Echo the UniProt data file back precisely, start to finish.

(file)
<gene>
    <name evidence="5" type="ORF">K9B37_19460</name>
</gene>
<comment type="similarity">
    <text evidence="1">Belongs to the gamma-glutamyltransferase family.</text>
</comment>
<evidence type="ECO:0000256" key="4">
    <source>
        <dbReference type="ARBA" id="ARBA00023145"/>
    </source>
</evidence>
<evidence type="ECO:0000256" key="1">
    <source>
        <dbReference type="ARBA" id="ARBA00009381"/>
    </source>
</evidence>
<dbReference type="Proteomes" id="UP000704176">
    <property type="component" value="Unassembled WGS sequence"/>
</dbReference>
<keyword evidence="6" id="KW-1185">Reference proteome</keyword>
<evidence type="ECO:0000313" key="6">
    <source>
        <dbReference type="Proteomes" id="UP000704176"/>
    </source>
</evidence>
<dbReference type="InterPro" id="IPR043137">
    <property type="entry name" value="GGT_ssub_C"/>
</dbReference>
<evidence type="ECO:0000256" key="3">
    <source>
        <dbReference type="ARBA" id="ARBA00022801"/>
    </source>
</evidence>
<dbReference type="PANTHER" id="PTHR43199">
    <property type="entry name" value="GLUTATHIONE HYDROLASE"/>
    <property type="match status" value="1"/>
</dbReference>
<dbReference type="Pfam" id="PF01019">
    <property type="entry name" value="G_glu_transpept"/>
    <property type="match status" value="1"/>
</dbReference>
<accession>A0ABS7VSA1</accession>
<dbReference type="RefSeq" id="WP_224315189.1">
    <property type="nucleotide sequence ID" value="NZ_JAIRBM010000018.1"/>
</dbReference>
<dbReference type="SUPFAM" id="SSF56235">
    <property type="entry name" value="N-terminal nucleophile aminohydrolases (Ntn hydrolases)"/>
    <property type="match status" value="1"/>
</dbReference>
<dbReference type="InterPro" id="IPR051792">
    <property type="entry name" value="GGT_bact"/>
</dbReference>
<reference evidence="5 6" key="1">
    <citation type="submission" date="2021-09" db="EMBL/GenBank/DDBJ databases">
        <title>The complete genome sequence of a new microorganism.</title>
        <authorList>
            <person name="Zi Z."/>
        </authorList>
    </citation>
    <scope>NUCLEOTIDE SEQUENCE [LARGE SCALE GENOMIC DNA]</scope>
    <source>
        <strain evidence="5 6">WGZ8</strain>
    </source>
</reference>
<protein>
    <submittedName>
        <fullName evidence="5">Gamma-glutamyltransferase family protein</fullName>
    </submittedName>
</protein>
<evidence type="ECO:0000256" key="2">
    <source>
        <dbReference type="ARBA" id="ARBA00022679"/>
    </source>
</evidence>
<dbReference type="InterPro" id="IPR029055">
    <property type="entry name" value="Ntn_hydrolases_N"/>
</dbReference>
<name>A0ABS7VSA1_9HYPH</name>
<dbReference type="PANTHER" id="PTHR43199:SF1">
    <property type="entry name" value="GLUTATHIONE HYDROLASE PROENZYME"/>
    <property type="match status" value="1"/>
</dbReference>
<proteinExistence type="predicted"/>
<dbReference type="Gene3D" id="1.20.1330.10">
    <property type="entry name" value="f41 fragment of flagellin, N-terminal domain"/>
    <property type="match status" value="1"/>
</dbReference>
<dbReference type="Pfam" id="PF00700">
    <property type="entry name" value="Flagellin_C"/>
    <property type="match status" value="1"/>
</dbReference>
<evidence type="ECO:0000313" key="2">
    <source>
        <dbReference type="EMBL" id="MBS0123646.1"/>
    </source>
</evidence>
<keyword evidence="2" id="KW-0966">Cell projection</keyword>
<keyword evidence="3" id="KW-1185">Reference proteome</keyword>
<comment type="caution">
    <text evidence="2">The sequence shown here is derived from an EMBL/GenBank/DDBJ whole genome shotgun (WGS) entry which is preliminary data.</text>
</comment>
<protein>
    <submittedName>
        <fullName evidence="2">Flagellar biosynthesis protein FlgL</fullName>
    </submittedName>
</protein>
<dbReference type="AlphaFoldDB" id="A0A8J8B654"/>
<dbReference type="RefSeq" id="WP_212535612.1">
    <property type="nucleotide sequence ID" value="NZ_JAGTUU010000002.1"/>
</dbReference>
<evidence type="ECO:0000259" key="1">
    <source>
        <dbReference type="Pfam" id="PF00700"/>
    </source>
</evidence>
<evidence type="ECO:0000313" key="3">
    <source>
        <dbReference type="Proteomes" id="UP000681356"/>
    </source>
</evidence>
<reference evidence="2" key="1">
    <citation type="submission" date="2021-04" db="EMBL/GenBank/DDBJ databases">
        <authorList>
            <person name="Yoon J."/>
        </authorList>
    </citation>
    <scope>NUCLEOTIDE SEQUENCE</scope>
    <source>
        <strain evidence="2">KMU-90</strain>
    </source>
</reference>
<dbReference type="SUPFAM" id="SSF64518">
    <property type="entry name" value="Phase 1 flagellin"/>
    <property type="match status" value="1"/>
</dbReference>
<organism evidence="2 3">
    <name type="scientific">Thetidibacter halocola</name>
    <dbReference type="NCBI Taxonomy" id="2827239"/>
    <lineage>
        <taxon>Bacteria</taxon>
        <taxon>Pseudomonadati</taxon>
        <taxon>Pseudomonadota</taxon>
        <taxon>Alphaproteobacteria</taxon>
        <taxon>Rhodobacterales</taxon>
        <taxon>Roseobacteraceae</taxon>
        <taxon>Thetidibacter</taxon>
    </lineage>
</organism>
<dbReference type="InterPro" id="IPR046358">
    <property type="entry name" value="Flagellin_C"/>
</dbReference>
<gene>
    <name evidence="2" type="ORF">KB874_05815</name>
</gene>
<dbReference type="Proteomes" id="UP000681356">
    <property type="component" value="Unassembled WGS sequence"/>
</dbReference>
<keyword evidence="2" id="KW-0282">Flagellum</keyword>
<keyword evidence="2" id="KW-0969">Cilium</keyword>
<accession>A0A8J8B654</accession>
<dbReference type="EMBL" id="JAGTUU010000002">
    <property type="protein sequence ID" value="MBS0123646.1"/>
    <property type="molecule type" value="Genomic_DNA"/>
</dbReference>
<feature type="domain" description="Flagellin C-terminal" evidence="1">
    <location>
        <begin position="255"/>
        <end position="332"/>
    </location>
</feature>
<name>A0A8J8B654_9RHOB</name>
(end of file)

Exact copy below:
<gene>
    <name evidence="5" type="ORF">K9B37_19460</name>
</gene>
<comment type="similarity">
    <text evidence="1">Belongs to the gamma-glutamyltransferase family.</text>
</comment>
<evidence type="ECO:0000256" key="4">
    <source>
        <dbReference type="ARBA" id="ARBA00023145"/>
    </source>
</evidence>
<evidence type="ECO:0000256" key="1">
    <source>
        <dbReference type="ARBA" id="ARBA00009381"/>
    </source>
</evidence>
<dbReference type="Proteomes" id="UP000704176">
    <property type="component" value="Unassembled WGS sequence"/>
</dbReference>
<keyword evidence="6" id="KW-1185">Reference proteome</keyword>
<evidence type="ECO:0000313" key="6">
    <source>
        <dbReference type="Proteomes" id="UP000704176"/>
    </source>
</evidence>
<dbReference type="InterPro" id="IPR043137">
    <property type="entry name" value="GGT_ssub_C"/>
</dbReference>
<evidence type="ECO:0000256" key="3">
    <source>
        <dbReference type="ARBA" id="ARBA00022801"/>
    </source>
</evidence>
<dbReference type="PANTHER" id="PTHR43199">
    <property type="entry name" value="GLUTATHIONE HYDROLASE"/>
    <property type="match status" value="1"/>
</dbReference>
<dbReference type="Pfam" id="PF01019">
    <property type="entry name" value="G_glu_transpept"/>
    <property type="match status" value="1"/>
</dbReference>
<accession>A0ABS7VSA1</accession>
<dbReference type="RefSeq" id="WP_224315189.1">
    <property type="nucleotide sequence ID" value="NZ_JAIRBM010000018.1"/>
</dbReference>
<dbReference type="SUPFAM" id="SSF56235">
    <property type="entry name" value="N-terminal nucleophile aminohydrolases (Ntn hydrolases)"/>
    <property type="match status" value="1"/>
</dbReference>
<dbReference type="InterPro" id="IPR051792">
    <property type="entry name" value="GGT_bact"/>
</dbReference>
<reference evidence="5 6" key="1">
    <citation type="submission" date="2021-09" db="EMBL/GenBank/DDBJ databases">
        <title>The complete genome sequence of a new microorganism.</title>
        <authorList>
            <person name="Zi Z."/>
        </authorList>
    </citation>
    <scope>NUCLEOTIDE SEQUENCE [LARGE SCALE GENOMIC DNA]</scope>
    <source>
        <strain evidence="5 6">WGZ8</strain>
    </source>
</reference>
<protein>
    <submittedName>
        <fullName evidence="5">Gamma-glutamyltransferase family protein</fullName>
    </submittedName>
</protein>
<evidence type="ECO:0000256" key="2">
    <source>
        <dbReference type="ARBA" id="ARBA00022679"/>
    </source>
</evidence>
<dbReference type="InterPro" id="IPR029055">
    <property type="entry name" value="Ntn_hydrolases_N"/>
</dbReference>
<name>A0ABS7VSA1_9HYPH</name>
<dbReference type="PANTHER" id="PTHR43199:SF1">
    <property type="entry name" value="GLUTATHIONE HYDROLASE PROENZYME"/>
    <property type="match status" value="1"/>
</dbReference>
<proteinExistence type="predicted"/>
<dbReference type="Gene3D" id="1.20.1330.10">
    <property type="entry name" value="f41 fragment of flagellin, N-terminal domain"/>
    <property type="match status" value="1"/>
</dbReference>
<dbReference type="Pfam" id="PF00700">
    <property type="entry name" value="Flagellin_C"/>
    <property type="match status" value="1"/>
</dbReference>
<evidence type="ECO:0000313" key="2">
    <source>
        <dbReference type="EMBL" id="MBS0123646.1"/>
    </source>
</evidence>
<keyword evidence="2" id="KW-0966">Cell projection</keyword>
<keyword evidence="3" id="KW-1185">Reference proteome</keyword>
<comment type="caution">
    <text evidence="2">The sequence shown here is derived from an EMBL/GenBank/DDBJ whole genome shotgun (WGS) entry which is preliminary data.</text>
</comment>
<protein>
    <submittedName>
        <fullName evidence="2">Flagellar biosynthesis protein FlgL</fullName>
    </submittedName>
</protein>
<dbReference type="AlphaFoldDB" id="A0A8J8B654"/>
<dbReference type="RefSeq" id="WP_212535612.1">
    <property type="nucleotide sequence ID" value="NZ_JAGTUU010000002.1"/>
</dbReference>
<evidence type="ECO:0000259" key="1">
    <source>
        <dbReference type="Pfam" id="PF00700"/>
    </source>
</evidence>
<evidence type="ECO:0000313" key="3">
    <source>
        <dbReference type="Proteomes" id="UP000681356"/>
    </source>
</evidence>
<reference evidence="2" key="1">
    <citation type="submission" date="2021-04" db="EMBL/GenBank/DDBJ databases">
        <authorList>
            <person name="Yoon J."/>
        </authorList>
    </citation>
    <scope>NUCLEOTIDE SEQUENCE</scope>
    <source>
        <strain evidence="2">KMU-90</strain>
    </source>
</reference>
<dbReference type="SUPFAM" id="SSF64518">
    <property type="entry name" value="Phase 1 flagellin"/>
    <property type="match status" value="1"/>
</dbReference>
<organism evidence="2 3">
    <name type="scientific">Thetidibacter halocola</name>
    <dbReference type="NCBI Taxonomy" id="2827239"/>
    <lineage>
        <taxon>Bacteria</taxon>
        <taxon>Pseudomonadati</taxon>
        <taxon>Pseudomonadota</taxon>
        <taxon>Alphaproteobacteria</taxon>
        <taxon>Rhodobacterales</taxon>
        <taxon>Roseobacteraceae</taxon>
        <taxon>Thetidibacter</taxon>
    </lineage>
</organism>
<dbReference type="InterPro" id="IPR046358">
    <property type="entry name" value="Flagellin_C"/>
</dbReference>
<gene>
    <name evidence="2" type="ORF">KB874_05815</name>
</gene>
<dbReference type="Proteomes" id="UP000681356">
    <property type="component" value="Unassembled WGS sequence"/>
</dbReference>
<keyword evidence="2" id="KW-0282">Flagellum</keyword>
<keyword evidence="2" id="KW-0969">Cilium</keyword>
<accession>A0A8J8B654</accession>
<dbReference type="EMBL" id="JAGTUU010000002">
    <property type="protein sequence ID" value="MBS0123646.1"/>
    <property type="molecule type" value="Genomic_DNA"/>
</dbReference>
<feature type="domain" description="Flagellin C-terminal" evidence="1">
    <location>
        <begin position="255"/>
        <end position="332"/>
    </location>
</feature>
<name>A0A8J8B654_9RHOB</name>